Boat and fish with care
Boat and fish with care
It’s essential to be safe while boating and fishing and you also need to know where you can go and what rules apply. These rules, together with responsible practices, will keep you (and the environment) safe while you’re out on the water.
On the water
- Stay informed and heed marine warnings and current weather conditions in your area.
- Ensure your boat is safe, properly equipped and maintained, and operated in a safe manner.
- Have all the safety gear you need, maintain it well and know how to use it.
- Check out Queensland’s volunteer marine rescue organisations—the Australian Volunteer Coast Guard and Volunteer Marine Rescue—which provide boating safety education, marine radio communications and emergency search and rescue services for recreational boaties.
Rules you need to know
- Zoning in the Great Barrier Reef and Great Barrier Reef Coast, Great Sandy and Moreton Bay marine parks protects plants, animals and habitats, and defines what activities can occur in each location.
- You need to know your zones before heading into a marine park:
- Know the rules for discharging different types of sewerage in coastal waters.
- Be aware of rules for watching marine mammals. These rules help marine mammals to live naturally, without disturbance, while at the same time allowing you to safely watch them.
- Always be crocwise in croc country.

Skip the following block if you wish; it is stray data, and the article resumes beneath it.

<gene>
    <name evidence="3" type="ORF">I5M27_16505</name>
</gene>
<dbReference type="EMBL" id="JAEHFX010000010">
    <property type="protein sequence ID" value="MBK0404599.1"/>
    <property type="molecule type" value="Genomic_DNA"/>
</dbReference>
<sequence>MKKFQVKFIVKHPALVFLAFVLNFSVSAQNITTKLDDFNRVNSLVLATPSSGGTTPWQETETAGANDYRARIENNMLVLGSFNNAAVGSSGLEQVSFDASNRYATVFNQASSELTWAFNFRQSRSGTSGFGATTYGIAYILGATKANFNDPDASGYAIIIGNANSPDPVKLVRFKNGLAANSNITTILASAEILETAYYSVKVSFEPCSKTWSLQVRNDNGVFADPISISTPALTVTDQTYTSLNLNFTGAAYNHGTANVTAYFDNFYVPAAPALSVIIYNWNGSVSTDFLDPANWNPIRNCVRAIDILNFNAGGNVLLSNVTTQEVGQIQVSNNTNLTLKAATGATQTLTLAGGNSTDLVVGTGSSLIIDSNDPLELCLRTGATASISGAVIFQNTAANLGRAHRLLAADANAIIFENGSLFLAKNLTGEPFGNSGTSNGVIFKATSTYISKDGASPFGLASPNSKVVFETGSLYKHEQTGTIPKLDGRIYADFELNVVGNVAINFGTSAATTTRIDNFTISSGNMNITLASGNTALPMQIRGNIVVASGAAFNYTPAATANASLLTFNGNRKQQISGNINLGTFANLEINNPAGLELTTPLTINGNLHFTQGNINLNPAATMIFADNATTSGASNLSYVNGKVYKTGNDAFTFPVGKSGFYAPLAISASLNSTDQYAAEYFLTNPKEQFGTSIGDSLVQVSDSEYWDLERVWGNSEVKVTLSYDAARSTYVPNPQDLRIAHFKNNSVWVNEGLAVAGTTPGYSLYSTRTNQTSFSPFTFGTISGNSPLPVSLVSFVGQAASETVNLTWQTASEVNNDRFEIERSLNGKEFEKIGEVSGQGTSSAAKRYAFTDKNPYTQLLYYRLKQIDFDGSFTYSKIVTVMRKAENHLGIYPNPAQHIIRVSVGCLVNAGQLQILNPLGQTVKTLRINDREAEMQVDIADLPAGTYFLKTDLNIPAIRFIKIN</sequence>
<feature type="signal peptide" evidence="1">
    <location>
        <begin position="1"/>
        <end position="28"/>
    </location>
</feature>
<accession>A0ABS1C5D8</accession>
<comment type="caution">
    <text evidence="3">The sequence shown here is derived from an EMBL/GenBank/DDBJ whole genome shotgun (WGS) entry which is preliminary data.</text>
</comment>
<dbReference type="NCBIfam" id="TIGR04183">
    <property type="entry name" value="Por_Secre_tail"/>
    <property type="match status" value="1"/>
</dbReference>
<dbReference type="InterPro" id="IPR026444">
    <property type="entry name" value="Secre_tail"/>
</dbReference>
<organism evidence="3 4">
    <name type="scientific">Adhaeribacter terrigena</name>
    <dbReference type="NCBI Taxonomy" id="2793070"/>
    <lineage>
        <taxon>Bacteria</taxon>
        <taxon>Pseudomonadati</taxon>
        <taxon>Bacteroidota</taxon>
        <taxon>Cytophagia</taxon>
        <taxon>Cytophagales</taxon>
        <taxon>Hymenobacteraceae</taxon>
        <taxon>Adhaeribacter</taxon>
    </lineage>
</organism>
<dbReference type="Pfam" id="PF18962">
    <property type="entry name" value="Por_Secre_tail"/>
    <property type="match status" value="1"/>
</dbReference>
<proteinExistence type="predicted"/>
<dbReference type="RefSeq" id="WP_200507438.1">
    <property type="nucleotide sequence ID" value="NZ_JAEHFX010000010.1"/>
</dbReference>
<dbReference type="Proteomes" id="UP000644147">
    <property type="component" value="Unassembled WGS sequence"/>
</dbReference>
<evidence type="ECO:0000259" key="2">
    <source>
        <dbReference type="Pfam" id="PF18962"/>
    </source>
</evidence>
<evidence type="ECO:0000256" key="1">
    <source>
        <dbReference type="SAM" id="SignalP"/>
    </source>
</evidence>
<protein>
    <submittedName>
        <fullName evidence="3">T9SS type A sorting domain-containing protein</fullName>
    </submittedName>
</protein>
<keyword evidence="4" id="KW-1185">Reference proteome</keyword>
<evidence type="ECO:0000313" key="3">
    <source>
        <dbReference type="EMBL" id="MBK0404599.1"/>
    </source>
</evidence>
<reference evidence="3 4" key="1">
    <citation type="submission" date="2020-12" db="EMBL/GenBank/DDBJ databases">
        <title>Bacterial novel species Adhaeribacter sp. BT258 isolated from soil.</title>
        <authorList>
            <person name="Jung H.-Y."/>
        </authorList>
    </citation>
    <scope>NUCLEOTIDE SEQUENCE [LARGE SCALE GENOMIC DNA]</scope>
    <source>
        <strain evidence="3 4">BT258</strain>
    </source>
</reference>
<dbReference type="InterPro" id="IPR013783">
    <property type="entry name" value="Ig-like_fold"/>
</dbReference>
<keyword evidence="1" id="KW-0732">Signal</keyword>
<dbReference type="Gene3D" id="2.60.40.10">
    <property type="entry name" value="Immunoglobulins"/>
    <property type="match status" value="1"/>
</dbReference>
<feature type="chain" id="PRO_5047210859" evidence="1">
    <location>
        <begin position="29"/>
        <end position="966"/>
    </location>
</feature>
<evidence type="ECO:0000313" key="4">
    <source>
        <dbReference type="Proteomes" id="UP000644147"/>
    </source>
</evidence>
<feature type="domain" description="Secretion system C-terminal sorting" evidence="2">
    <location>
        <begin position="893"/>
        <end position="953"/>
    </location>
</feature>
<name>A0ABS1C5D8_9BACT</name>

- Help protect our parks by ensuring you don’t carry plant seeds, soil or pests in footwear, clothing, boats, vehicles and gear.
- Share the water—know how to manoeuvre vessels around whales and dolphins.
- Go slow for those below—watch out for wildlife such as turtles and dugongs, especially over shallow seagrass areas.
- Stay away from nesting seabirds. If disturbed, adult birds can abandon their nests, leaving eggs and chicks vulnerable to heat, cold and predation.
- Report strandings of sick, injured or dead turtles, dolphins, dugongs or whales and fish kills to the Queensland Government at 1300 130 372.
- Report oil and other spills to Maritime Safety Queensland.
- Report suspected unlawful fishing activities to Fish Watch.
Mooring and anchoring
- Use moorings, where they’re available, to minimise damage to coral and seagrass beds.
- Public moorings are blue, double-cone buoys with a colour-coded band. The band colour specifies conditions of use.
- Using private moorings requires the owner’s permission.
- Where moorings are not available, anchor away from coral, sea grass and other fragile marine environments. Follow these guidelines and rules for anchoring.
- Some reef areas are particularly vulnerable to anchor damage and are marked by reef protection markers—white, pyramid-shaped buoys with blue labels. Anchoring is prohibited within these areas.
- Make sure you know your fishing responsibilities and Queensland's fishing rules before you head out.
- Visit Fisheries Queensland for information on bag and size limits, restricted species and seasonal closures.
- If you are fishing in a marine park, check the zoning before you go—fish only where permitted, and observe entry and use provisions.
- Treat fish humanely, look after the fisheries, protect the environment and respect the rights of others. For information see National Code of Practice for Recreational and Sport Fishing.
- If you catch any tagged fish, report them to Suntag.
- You need to purchase a stocked impoundment permit for certain dams.
- Check your bait—don’t use imported, raw prawns from the supermarket as bait. They may carry diseases which can get into our waterways and harm our prawn populations.
Want to know more?
Read stay safe and visit with care for important information about staying safe, caring for parks and essentials to bring when you visit Queensland’s national parks.